[0003] To address this problem, gain egualisers are used. These devices are positioned every certain number of amplifiers along the link and are arranged to correct for gain shape variations that arise due to the effect described above. The corrective shape that the equalisers can apply to amplifier outputs can either be determined during system assembly and test (known as passive equalisation) or for a greater degree of accuracy and flexibility the equalisers can be designed having an active unit controlled remotely from a Submarine Line Terminal Endstation (SLTE). Typically, a system would have several equalisers positioned at predetermined positions along the entire length of the cable, say after every twenty repeaters.

[0004] However, the overall flatness of the gain of the system is measured at the output of the system ie at one of the SLTEs. This makes the gain profile adjustment inaccurate since there is no information available about the gain shape of the system at the equalisers where the gain shape correction is actually provided. At present, trial and error is used to optimise the gain shape as detected at the SLTE. This is clearly undesirable.

SUMMARY OF THE INVENTION

[0005] According to a first aspect of the present invention, a method of providing gain shape compensation to an optical communications system at a gain equaliser unit, comprises the steps of:

[0006] amplitude modulating each of a number of optical channels across a predetermined optical bandwidth with a modulation signal at an input to the communications system;

[0007] sensing the amplitude of the modulation of each of the channels at the gain equaliser unit; and,

[0008] adjusting the gain shape compensation provided by the equaliser unit in dependence upon the sensed amplitudes.

[0009] The present invention provides a method of gain shape compensation which can be used to compensate for variations in gain shape in dependence upon the gain shape at the same position that the correction is actually applied. Therefore, the inaccuracy which arises due to conventional trial and error methods described above is overcome.

[0010] Preferably, the modulation signal is applied to the optical signal at an endstation of the communications system.

[0011] According to a second aspect of the present invention, there is provided a gain equaliser unit suitable for attachment to the optical cable of an optical communications system, in which the equaliser unit comprises:

[0012] an optical detector arranged to receive an optical signal at each of a number of channel wavelengths from the communications system, each of which channel wavelengths is amplitude modulated with a test signal, and to sense the amplitude of the modulation; and,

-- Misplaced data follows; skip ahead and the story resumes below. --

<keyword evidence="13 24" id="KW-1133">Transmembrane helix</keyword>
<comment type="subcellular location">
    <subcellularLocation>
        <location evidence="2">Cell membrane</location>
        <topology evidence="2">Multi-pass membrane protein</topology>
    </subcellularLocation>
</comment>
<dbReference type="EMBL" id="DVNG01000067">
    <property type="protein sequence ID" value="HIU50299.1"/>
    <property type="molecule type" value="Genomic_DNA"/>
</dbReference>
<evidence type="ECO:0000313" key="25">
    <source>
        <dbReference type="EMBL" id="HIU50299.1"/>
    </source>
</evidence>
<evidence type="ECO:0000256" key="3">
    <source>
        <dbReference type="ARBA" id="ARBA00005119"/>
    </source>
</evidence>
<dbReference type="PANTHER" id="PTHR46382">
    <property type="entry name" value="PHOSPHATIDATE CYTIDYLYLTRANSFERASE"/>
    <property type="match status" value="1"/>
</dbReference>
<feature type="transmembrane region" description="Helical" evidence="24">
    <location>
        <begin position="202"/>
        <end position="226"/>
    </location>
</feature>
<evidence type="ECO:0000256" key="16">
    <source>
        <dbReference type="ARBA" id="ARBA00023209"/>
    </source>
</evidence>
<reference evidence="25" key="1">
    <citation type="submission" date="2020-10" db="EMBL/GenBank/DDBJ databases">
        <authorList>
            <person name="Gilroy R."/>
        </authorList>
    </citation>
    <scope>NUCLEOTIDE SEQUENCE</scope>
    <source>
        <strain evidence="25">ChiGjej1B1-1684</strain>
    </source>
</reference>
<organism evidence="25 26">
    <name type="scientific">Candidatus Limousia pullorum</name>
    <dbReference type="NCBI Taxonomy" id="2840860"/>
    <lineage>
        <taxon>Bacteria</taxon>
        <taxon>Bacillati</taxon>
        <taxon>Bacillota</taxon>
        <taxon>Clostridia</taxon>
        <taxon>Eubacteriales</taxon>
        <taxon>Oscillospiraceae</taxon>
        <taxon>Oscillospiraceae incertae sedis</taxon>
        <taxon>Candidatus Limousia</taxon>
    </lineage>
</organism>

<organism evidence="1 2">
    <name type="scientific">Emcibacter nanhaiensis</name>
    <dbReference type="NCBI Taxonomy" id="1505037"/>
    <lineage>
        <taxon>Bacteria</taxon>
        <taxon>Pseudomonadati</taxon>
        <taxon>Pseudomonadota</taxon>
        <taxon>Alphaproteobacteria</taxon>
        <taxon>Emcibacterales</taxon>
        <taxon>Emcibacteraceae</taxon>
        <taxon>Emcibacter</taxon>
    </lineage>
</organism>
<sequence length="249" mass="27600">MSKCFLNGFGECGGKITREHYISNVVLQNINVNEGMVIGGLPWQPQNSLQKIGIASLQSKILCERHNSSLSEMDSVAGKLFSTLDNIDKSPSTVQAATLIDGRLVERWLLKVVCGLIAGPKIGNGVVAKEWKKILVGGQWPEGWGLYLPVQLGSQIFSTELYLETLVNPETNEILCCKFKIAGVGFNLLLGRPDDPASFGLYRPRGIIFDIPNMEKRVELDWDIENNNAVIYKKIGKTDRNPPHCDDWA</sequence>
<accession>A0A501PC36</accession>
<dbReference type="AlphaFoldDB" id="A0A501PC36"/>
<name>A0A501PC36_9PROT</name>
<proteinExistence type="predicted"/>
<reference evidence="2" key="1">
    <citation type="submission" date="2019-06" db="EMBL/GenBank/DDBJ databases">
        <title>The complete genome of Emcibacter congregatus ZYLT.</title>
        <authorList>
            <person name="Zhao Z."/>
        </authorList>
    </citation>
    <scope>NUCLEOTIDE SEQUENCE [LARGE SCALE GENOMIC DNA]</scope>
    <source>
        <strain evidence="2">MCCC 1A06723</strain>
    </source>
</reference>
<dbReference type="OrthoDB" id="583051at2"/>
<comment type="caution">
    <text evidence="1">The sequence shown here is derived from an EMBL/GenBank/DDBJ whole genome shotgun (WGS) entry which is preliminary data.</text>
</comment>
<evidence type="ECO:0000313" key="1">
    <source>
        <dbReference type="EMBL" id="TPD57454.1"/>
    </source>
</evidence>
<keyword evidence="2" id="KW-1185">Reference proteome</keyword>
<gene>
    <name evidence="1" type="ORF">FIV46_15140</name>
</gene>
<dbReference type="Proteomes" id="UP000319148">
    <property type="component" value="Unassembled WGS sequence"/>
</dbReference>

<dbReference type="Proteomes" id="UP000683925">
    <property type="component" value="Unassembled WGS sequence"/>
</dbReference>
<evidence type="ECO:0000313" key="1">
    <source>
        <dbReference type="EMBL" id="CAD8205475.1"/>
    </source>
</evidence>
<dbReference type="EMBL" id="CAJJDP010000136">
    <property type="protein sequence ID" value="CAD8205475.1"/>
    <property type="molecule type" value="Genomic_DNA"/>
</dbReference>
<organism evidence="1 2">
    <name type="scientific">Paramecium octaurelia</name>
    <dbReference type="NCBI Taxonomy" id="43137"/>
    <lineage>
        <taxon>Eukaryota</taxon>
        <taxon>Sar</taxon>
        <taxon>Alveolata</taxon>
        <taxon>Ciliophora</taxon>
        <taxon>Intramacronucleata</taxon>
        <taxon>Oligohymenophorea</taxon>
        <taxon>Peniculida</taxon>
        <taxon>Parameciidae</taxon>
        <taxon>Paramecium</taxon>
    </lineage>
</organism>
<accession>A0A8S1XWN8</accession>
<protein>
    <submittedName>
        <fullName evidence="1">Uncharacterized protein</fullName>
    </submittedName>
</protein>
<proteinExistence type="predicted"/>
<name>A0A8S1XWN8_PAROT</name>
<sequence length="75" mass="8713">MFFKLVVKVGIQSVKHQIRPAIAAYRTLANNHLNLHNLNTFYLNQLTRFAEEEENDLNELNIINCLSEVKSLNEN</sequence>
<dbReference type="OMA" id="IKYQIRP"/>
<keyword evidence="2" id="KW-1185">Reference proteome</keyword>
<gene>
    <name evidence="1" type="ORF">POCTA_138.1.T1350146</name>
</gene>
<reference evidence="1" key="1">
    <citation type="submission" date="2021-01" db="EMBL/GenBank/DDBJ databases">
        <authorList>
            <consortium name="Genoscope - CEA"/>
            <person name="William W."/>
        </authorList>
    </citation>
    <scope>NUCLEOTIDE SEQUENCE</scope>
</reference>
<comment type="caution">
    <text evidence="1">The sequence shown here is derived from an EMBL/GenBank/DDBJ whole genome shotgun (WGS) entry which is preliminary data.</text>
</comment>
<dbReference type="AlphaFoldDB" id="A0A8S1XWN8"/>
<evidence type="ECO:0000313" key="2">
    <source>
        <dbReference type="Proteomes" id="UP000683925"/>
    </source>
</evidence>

[0013] means for providing gain shape compensation at the equaliser unit in dependence upon the sensed amplitudes of the modulation signals.

[0014] This enables the gain shape over an entire system bandwidth to be determined and compensated for accordingly.

[0015] Preferably, the optical detector is a PIN diode which is arranged to couple an electrical signal corresponding to a detected optical signal to an electrical filter. The filter is in turn arranged to transmit the frequency of the modulation applied to the optical signal to an AC voltmeter which is arranged to provide an electrical signal corresponding to the magnitude of the transmitted signal.

[0016] According to a third aspect of the present invention, there is provided an optical communications system comprising at least one gain equaliser unit according to the second aspect of the present invention.

[0017] Preferably, the communications system is a submarine communications system.

[0018] In a submarine communications system, it is difficult to monitor the gain shape at positions along the optical fibre due to the remote positioning of the cable and the fact that in most cases, it is located beneath the sea. The present invention provides a method and apparatus for gain shape monitoring and compensation which can operate in-service without operator communication at the point of compensation.

BRIEF DESCRIPTION OF THE DRAWINGS

[0019] In order that the invention and its various other preferred features may be understood more easily, some embodiments thereof will now be described, by way of example only, with reference to the drawings, in which:

[0020] FIG. 1 is an example of a submarine communications system according to the present invention;

[0021] FIG. 2 is a schematic representation of the power of four optical wavelength channels on the system;

[0022] FIG. 3 is a schematic representation of an automatic gain equaliser unit constructed in accordance with a second aspect of the invention; and,

[0023] FIG. 4 is a schematic representation of an alternative gain equaliser constructed in accordance with the invention.

DETAILED DESCRIPTION

[0024] FIG. 1 shows a submarine communications system although the invention applies equally to any optical communications system. The system has first and second endstations 2 and 4 and a number of optical repeaters 61 to 6n connected to optical cable 8 with predetermined separations therebetween. A number of gain equaliser units 10 are provided at positions along the optical cable. As will be explained below, the gain equaliser units are used to determine the gain profile of the system at that position on the cable. This information can then be used to provide gain shape compensation to the system, in dependence on the specific gain shape at that position.